Miguel Claro is a professional photographer, author and science communicator based in Lisbon, Portugal, who creates spectacular images of the night sky. As a European Southern Observatory photo ambassador, a member of The World At Night and the official astrophotographer of the Dark Sky Alqueva Reserve, he specializes in astronomical skyscapes that connect Earth and the night sky. Join him here as he takes us through his photograph "The Colorful Constellation of the Big Dipper Above Pulo do Lobo."
A beautiful night scene captured from Pulo do Lobo — a waterfall at the Dark Sky Alqueva Reserve near Mértola, Portugal — shows the bright, colorful stars that compose the well-known asterism known as the Big Dipper.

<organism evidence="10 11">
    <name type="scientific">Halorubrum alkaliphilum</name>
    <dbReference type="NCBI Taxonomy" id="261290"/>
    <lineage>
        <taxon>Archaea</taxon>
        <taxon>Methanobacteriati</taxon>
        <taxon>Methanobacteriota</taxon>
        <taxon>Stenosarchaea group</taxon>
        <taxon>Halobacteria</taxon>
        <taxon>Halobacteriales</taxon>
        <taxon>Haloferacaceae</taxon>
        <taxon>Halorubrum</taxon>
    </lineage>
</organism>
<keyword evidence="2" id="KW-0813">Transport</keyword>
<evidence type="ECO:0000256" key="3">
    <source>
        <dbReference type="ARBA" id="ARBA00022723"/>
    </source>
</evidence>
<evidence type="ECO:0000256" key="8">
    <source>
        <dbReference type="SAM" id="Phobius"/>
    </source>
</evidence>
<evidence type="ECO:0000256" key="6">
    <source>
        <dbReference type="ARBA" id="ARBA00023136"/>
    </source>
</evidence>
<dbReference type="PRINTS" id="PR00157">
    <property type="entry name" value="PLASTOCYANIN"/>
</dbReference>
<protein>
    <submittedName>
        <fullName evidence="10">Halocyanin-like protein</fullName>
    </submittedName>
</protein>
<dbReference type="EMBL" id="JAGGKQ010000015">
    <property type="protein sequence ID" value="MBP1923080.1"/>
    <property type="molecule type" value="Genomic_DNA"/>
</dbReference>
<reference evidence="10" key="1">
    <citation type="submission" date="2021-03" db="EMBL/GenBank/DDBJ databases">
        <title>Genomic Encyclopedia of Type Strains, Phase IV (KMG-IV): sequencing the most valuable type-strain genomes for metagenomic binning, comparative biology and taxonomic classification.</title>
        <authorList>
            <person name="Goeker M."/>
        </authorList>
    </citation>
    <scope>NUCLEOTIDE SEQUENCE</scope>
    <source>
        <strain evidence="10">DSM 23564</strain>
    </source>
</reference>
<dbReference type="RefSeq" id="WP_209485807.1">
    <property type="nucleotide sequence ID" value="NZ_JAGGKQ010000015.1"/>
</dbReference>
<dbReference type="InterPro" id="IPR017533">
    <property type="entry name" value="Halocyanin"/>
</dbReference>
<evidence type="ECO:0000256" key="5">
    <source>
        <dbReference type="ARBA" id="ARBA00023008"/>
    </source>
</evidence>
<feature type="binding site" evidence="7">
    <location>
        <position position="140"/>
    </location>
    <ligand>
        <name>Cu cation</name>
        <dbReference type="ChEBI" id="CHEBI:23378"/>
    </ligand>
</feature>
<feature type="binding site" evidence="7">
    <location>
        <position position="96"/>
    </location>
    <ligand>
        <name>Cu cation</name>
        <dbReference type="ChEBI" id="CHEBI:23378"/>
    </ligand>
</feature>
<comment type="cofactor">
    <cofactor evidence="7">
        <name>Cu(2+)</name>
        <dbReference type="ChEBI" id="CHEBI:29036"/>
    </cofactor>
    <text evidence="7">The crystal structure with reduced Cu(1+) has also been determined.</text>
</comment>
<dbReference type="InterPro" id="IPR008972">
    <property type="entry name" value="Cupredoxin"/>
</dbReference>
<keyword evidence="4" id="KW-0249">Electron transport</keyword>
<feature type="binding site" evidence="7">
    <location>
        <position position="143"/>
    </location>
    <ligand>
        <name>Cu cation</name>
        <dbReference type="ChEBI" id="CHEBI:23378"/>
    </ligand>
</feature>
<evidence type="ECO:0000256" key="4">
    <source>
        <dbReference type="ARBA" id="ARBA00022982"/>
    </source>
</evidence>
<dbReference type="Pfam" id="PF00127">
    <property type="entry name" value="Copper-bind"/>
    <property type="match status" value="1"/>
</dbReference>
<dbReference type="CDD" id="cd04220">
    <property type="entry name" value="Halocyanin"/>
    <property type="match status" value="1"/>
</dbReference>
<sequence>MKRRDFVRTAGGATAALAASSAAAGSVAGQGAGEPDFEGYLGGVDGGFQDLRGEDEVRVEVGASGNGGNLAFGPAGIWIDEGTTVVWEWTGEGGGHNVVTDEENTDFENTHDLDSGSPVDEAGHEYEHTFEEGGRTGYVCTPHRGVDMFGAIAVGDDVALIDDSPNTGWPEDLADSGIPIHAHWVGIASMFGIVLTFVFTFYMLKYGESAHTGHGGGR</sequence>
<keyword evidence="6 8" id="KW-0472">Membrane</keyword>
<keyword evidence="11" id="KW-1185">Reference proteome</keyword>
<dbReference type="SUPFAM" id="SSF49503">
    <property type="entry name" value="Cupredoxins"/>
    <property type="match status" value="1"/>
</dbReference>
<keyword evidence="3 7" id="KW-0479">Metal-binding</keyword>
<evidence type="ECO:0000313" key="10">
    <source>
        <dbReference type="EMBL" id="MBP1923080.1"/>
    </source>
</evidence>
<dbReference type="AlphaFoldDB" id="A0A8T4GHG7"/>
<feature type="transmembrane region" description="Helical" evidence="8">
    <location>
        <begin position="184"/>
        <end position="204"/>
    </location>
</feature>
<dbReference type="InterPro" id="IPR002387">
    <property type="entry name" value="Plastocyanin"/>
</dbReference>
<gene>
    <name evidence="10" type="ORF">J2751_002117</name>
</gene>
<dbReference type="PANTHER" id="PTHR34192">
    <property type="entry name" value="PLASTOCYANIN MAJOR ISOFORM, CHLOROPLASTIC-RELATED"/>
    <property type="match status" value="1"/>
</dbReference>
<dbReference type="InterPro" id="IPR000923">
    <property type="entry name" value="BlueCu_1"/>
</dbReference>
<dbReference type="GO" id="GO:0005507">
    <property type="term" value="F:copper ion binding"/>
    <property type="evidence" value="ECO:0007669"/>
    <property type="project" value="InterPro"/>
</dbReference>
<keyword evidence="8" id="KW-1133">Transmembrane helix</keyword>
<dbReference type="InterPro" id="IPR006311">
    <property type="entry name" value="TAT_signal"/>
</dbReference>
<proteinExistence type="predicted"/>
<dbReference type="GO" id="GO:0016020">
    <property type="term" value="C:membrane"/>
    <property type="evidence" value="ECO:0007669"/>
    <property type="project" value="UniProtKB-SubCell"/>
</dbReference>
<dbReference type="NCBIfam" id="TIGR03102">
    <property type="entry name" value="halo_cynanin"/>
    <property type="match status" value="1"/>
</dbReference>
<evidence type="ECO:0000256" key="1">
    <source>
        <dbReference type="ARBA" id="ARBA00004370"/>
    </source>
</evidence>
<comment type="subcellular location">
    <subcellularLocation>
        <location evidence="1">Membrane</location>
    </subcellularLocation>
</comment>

Located in the constellation Ursa Major (the "Big Bear"), the Big Dipper is probably the easiest constellation to recognize in the night sky. The star pattern is often used as a reference point by novice stargazers and experienced astronomers alike.
In places untouched by light pollution, countless visible stars can appear to blend together in a sea of small, bright dots, and stargazers may find it more difficult to identify the North Star, also known as Polaris. The Big Dipper can come in handy for locating Polaris, because two of its bright stars — Dubhe and Merak — point straight to it. If you draw a line from Merak to Dubhe and extend it by about five times the distance between the two, you'll find Polaris twinkling at the end of the much fainter Little Dipper.
Visible in the foreground of the photo is part of the landscape of Pulo do Lobo, the most dramatic stretch of the Guadiana River, located about 11 miles (18 kilometers) north of Mértola. Here, the Guadiana is reduced to a narrow strait just a few meters wide and flows into a small waterfall about 13 feet (4 meters) tall.
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